About the French Press

French presses have a home in just about every coffee shop as many coffee drinkers prefer the rich taste over the old drip coffee. By using coarse coffee grounds, you are able to extract all the rich flavors coffee has to offer in a short amount of time. 

French press

When you use a French press to brew your coffee, you’ll use near boiling water to cover your coffee grounds before letting them steep for about five minutes. It’s very simple and doesn’t require you to watch or pump the coffee while it steeps. After the steeping time, just press down on the mesh plunger to trap the coffee grounds and it’s ready to serve!

Although the original patent for the French press came from Italy, there are two references to it in French culture before than. The first time the French press is referenced is in a book from 1852 and the second time is in a story about a Frenchman who accidentally made his coffee by this method.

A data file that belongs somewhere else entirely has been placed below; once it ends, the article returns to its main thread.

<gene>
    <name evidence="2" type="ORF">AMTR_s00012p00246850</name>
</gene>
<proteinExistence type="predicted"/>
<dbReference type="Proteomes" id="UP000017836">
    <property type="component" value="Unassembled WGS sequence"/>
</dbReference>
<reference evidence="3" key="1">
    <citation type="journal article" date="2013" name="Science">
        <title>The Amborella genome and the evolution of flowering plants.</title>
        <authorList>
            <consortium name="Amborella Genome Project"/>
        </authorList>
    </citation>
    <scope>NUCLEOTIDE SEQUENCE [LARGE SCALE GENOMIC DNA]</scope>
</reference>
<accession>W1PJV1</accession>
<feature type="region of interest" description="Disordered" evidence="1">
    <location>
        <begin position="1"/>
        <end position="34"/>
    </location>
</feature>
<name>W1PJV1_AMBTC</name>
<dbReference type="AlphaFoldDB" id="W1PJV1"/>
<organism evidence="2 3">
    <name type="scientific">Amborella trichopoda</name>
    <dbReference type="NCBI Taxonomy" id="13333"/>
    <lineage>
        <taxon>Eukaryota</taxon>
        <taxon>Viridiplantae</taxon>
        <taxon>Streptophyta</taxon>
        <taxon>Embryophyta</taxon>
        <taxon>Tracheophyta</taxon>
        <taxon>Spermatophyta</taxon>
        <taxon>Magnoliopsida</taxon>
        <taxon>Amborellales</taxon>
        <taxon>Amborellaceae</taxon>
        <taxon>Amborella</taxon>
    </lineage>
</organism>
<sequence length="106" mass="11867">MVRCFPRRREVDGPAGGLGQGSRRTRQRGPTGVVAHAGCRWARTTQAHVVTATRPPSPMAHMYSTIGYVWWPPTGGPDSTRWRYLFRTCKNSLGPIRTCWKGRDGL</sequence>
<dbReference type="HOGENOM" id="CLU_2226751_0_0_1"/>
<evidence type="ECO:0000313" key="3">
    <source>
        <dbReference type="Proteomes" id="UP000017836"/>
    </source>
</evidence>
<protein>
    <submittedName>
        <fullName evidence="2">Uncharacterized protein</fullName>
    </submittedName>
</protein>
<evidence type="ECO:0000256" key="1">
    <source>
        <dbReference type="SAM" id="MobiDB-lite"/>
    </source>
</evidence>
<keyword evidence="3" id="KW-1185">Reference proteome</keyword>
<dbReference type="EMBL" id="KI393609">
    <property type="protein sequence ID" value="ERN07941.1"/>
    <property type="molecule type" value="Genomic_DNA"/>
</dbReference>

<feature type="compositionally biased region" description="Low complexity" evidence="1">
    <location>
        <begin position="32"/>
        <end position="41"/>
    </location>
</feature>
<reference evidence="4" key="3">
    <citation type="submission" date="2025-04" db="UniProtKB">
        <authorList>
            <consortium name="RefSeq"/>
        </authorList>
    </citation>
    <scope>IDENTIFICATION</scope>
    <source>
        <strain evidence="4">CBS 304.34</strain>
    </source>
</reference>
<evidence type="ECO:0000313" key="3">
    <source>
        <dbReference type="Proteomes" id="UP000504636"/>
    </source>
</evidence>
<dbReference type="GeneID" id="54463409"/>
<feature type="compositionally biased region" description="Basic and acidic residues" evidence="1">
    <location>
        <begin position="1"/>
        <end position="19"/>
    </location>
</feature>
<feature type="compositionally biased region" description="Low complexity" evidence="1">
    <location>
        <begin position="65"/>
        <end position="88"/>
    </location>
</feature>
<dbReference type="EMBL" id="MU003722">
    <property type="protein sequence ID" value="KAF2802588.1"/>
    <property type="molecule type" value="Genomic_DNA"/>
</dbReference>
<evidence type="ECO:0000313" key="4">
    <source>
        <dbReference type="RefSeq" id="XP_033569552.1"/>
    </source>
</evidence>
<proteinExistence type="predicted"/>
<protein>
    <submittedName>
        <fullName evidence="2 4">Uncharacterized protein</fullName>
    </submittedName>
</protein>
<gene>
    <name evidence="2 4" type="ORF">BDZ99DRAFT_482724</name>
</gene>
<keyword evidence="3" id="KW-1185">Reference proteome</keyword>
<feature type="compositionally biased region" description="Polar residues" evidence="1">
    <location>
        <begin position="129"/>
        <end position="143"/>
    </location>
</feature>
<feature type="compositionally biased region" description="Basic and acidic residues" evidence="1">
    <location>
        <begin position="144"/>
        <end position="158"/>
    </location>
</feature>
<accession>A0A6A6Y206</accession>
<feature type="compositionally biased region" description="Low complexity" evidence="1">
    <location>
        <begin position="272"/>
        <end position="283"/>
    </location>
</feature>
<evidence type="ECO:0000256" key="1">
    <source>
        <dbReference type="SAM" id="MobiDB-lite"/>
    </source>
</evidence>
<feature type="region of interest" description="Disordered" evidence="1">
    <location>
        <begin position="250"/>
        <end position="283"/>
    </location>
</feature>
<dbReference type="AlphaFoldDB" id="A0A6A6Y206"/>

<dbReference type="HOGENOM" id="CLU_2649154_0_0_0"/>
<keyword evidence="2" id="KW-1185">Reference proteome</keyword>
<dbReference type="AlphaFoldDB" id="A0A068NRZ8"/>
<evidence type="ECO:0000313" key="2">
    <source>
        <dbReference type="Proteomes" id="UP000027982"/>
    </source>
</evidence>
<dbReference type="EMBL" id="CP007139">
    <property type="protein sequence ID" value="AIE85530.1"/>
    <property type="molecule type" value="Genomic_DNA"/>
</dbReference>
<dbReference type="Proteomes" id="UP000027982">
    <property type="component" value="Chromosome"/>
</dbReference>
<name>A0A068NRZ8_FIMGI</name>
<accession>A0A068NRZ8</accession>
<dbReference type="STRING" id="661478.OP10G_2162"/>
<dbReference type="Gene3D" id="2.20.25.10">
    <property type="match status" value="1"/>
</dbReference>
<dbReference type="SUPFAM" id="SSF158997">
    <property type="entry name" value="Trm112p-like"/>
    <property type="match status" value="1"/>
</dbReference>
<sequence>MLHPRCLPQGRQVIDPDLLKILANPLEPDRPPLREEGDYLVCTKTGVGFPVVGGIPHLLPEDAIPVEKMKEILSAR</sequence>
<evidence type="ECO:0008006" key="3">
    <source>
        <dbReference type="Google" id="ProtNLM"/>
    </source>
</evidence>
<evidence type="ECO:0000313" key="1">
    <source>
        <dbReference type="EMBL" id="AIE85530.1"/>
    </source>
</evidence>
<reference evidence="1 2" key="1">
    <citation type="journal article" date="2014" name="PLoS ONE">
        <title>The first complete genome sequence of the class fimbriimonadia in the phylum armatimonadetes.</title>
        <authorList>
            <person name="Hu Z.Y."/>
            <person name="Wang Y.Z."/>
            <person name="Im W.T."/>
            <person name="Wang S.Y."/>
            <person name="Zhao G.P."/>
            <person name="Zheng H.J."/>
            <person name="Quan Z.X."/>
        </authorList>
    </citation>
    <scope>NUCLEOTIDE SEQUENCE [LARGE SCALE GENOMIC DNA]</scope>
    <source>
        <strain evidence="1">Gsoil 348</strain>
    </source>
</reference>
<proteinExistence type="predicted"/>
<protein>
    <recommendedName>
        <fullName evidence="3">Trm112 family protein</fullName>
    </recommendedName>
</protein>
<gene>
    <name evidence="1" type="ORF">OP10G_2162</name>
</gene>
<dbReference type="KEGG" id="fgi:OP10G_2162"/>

All in all, the French press is very easy to use. Either buy coarse coffee grounds or grind them yourself and then dump them into your French press. Add your hot water (that isn’t boiling) and let it all steep for several minutes. Press your plunger and tada! Your coffee is ready to drink.

Moka Pot vs French Press

While you can just buy both coffee makers, perhaps it’s a better idea to start out with just one. How do you choose though? Now that you know a bit about both, you can compare on your own. However, if you want a simple guide to compare the two directly, read below!

Brew Time

If you’re in a bit of a rush in the mornings, you won’t want to spend several minutes preparing and brewing your coffee ahead of time. The French press and the moka pot are going to require a bit of your time, but in different ways.

When using a moka pot, you’ll spend most of your time heating the water. After your water is boiling, the rest of the process doesn’t take too long. By using pressure to extract the coffee, you should get your coffee in about five to ten minutes after your water is fully heated. From start to finish, the entire process can take ten minutes or more depending on your water.